On Top Of the World


The Foreign Policy of the Bush Administration

By: Steven Hurst

Author Bio: Steven Hurst is a lecturer at Manchester Metropolitan University. His research specializes in U.S. foreign policy, but has recently shifted specifically from covering U.S. foreign policy to the Middle East. Currently, he is working on a study focused on the Iranian nuclear programme.

Globalization and Negotiation in Post-Cold War Era

By: Bryan Ly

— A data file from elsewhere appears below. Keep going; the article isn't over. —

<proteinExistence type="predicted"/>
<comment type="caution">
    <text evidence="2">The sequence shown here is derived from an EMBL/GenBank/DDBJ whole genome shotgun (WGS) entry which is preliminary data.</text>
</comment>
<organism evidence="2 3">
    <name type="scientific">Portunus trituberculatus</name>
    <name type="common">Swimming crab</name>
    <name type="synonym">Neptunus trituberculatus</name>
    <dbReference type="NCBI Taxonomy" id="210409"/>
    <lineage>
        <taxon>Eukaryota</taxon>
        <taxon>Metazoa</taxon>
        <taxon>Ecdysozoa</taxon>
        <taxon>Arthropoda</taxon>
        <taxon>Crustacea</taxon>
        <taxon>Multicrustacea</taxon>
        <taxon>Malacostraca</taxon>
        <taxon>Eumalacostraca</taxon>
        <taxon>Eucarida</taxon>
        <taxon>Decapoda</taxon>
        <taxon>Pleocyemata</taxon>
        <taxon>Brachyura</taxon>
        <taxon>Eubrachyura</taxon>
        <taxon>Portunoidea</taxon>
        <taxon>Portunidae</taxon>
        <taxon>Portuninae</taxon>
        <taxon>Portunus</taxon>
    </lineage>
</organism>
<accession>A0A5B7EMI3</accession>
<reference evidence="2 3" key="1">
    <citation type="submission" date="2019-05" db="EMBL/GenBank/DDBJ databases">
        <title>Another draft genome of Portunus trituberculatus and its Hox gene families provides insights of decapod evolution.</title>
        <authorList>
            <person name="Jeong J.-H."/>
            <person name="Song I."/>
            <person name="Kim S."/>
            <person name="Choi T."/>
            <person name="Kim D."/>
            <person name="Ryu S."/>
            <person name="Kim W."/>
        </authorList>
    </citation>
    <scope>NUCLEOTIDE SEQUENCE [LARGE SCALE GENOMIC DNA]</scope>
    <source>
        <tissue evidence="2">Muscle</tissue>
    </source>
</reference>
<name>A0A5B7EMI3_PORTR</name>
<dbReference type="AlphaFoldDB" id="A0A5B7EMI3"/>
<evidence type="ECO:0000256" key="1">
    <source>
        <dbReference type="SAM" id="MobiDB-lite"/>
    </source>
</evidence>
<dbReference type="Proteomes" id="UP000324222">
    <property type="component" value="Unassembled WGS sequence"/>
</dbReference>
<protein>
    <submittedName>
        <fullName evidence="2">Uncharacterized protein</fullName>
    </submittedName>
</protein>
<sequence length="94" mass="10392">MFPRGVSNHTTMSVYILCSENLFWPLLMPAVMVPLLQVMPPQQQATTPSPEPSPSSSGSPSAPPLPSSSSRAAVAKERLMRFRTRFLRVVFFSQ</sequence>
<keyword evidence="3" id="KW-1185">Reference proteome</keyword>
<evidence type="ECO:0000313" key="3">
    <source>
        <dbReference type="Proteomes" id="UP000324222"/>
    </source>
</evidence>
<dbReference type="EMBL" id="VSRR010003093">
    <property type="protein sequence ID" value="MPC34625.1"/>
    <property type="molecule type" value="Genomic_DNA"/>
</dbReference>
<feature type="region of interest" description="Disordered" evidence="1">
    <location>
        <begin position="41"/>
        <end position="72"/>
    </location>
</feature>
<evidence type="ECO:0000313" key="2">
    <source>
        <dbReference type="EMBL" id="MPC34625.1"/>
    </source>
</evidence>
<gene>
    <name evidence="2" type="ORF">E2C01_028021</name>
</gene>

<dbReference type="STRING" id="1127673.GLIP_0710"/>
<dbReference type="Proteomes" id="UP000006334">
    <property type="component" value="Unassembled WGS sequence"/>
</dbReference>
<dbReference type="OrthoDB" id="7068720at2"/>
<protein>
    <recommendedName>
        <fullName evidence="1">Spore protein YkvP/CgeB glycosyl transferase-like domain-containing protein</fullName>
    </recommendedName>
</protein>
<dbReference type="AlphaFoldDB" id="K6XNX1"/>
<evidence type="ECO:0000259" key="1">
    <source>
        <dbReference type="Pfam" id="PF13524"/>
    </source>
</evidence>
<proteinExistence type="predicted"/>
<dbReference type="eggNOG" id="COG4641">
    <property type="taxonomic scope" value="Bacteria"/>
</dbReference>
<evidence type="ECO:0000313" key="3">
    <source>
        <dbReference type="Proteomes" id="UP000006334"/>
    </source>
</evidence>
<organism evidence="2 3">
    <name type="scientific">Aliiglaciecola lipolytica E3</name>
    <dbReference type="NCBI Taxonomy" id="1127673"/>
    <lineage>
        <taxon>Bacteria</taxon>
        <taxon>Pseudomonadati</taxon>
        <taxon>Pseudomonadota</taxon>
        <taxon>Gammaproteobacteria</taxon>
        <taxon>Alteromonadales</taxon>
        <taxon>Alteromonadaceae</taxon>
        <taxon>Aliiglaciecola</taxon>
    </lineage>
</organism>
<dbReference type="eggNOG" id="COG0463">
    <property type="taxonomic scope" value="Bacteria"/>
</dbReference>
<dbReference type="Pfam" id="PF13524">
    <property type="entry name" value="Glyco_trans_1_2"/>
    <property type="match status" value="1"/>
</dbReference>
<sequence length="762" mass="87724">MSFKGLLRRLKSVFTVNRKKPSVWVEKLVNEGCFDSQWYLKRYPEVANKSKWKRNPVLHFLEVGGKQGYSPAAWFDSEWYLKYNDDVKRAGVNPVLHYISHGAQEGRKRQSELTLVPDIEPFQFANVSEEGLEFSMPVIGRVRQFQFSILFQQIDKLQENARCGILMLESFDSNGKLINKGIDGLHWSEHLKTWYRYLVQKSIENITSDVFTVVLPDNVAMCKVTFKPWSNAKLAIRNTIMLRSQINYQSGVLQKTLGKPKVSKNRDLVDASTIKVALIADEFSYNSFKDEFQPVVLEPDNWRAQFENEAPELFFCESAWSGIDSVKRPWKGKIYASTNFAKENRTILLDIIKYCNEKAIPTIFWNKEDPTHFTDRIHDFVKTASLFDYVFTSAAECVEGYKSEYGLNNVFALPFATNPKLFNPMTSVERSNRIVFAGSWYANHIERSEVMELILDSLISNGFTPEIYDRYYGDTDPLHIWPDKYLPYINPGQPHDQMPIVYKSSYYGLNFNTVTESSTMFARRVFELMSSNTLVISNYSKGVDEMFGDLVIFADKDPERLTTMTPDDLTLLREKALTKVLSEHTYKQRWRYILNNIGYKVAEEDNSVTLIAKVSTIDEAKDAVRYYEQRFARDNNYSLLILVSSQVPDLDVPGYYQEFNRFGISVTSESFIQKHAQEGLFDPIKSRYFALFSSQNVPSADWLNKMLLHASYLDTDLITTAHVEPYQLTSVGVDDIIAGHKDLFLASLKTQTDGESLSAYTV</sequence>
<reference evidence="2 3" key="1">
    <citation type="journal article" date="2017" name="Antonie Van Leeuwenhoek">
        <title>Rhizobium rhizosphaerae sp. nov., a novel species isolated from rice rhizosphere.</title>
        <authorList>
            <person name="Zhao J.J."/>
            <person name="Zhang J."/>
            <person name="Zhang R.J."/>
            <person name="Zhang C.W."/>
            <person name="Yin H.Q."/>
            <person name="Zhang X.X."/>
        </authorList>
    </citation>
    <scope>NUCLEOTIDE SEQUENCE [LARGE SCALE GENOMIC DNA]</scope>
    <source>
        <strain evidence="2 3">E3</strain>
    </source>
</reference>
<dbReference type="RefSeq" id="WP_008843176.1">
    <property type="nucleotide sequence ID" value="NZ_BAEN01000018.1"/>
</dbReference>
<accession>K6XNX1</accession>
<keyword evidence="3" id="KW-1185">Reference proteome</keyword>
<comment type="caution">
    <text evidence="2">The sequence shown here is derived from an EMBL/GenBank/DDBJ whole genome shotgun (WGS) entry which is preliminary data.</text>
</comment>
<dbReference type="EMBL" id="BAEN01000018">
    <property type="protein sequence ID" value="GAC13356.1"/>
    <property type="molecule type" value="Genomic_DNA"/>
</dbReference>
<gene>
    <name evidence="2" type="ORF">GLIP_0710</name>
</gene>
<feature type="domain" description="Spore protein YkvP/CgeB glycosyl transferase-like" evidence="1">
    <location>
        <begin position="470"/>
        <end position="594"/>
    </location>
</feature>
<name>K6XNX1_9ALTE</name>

Soon after President George H. W. Bush took office, the Cold War and communist threat began to break down. Steven Hurst, in The Foreign Policy of the Bush Administration, asks, “did George Bush and his administration successfully adjust U.S. (United States) foreign policy and equip the United States to pursue its interests in the new post-Cold War era?”1 With the defining feature of U.S. foreign policy crumbling, Bush was given the responsibility of creating a new direction of foreign policy. Additionally, the ending of the Cold War provided the U.S. with another chance to create world order, a chance that the administrations following both World Wars were given. Hurst also addresses how Bush as a person affected his performance as a President, with his flexibility in ideologies and pragmatic nature that would both harm and help him in his endeavors. He addresses the question of Bush’s effectiveness in his foreign policy negotiations, while also including his lack of focus on the domestic scene as a result. The Foreign Policy of the Bush Administration looks back on the 1988 presidency and evaluates the context, results, and public perception of Bush’s policies, while delving into the reason of why Bush failed to secure a second term.